[SPOILER ALERT] Ouija: Origin of Evil [SPOILER ALERT]
It’s day 25 of the Horror Movie Marathon! Today, as a special treat, we are going to the theater for a really current movie!
Ouija: Origin of Evil is rated PG-13 and is available in theaters near you (maybe, I don’t actually know where you are). At the time of our viewing, it has the following online ratings:
Rotten Tomatoes 81% critics, 70% audience
We’re two of six people in the theater at 12:40 on a Saturday afternoon. Because of the darkness, we’re forgoing the regular note-taking, so I hope we remember all the things we want to say. Afterward, we conduct a simultaneous interview/discussion via Google Docs.
Mikey: I’m still enjoying the popcorn and root beer we got at this movie! That’s a unique bonus our previous movies haven’t offered.
Whoa, huge twist: while collecting IMDB info, I just discovered this is a prequel to a 2014 movie, Ouija. I’ve seen my share of movies with Ouija in the title (the hilarious The Ouija Experiment and its sequel for two), but sadly not that one.
Solee: Seeing a movie in the theater is definitely a different experience than watching it in our living room. I almost feel like it’s unfair to compare the two.
Mikey: The mega bass, high volume, and all-encompassing screen definitely help with the scares, and the mood. I think it explains a lot of the dichotomous reviews many horror movies get.
Solee: I remember seeing Blair Witch in the theaters and feeling like it was absolutely the most terrifying thing ever. I’m pretty sure if I’d seen it at home I would have thought it was stupid. I think the theater experience definitely improved this movie.
Mikey: This is why I keep saying we need a theater room! Oh, and I had the exact same experience with Blair Witch. I saw it when it came out in the theaters. Amazing and tense experience. I also reviewed it later when we watched it at home, and a lot of punch was gone, but I enjoyed it.
Solee: Well, Ouija gave me some definite jump scares. And they were the kind I like best when I know they’re coming and I’m all tensed up for them and that makes me jump even more. They did an excellent job of putting creepy people shaped shadows in the background.
Mikey: As soon as they started looking through the planchette, I knew there were going to be some nice jump scares to come. The last time they did that though, I wasn’t too impressed – the stuff that happened moved so fast it couldn’t even scare me. I had no idea what was going on.
Solee: Any time they throw the monster/demon/alien/whatever in my face to try to scare me it just annoys me. I like when it’s so subtle you miss it if you don’t know where to look. I think there’s a skill to putting something in the shadows and tricking the viewer into looking in the right spot without being obvious about it. That’s where horror directing and editing can be very impressive.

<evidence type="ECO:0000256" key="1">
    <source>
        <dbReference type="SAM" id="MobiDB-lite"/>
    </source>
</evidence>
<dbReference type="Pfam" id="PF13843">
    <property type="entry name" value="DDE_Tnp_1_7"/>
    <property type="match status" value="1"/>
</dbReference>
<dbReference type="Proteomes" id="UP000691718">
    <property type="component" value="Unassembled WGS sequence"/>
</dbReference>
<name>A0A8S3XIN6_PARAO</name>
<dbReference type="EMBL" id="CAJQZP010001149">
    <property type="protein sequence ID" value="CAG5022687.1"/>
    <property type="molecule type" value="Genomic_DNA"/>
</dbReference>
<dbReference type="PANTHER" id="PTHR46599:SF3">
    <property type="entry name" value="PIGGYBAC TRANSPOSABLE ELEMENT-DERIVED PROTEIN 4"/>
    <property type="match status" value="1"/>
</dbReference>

Mikey: There should be some kind of bible of horror movies, with all the different types of scares explained. I feel like I know a lot of directors who could benefit from the lessons. And there are a lot of different ways to scare. I liked when the girl opened her mouth a wee bit too big, like when she was sucking in the TV.
Solee: I liked that, too! It felt very “foreign film” to me. Like that’s something you would see in Asian horror. I am always creeped out by the crawling on the wall or hanging down from the ceiling shots, as well. It’s just so… unsettling.
Mikey: That’s not where people belong! But when she decided to run up the wall instead of climbing the stairs, that didn’t do it for me. Sometimes that stuff is a little too wire-work instead of creepy spider movement.
Solee: You are SO SENSITIVE to that stuff. You always say that about Superhero movies, too.
Mikey: I’m glad they did wirework instead of replacing her with a CGI Spiderman!
Solee: How do you feel about the “Oh, look, there’s a great big room behind this wall that we never knew about and that somehow is either still contained within our property or has also never been noticed by the owners of the house next door” trope? Why are so many basements so much bigger than they seem to be?
Mikey: I think that might be one of my favorite plot elements in movies. It just opens up a whole new world. But it bugs the crap out of me when, like in this movie, it’s so absurdly large that it defies all reason that they didn’t know it was there. I wouldn’t notice a missing closet-sized space in my house unless I happened to be doing some measuring or something, but a room bigger than our living room? I think that thing extended onto the neighbors’ property.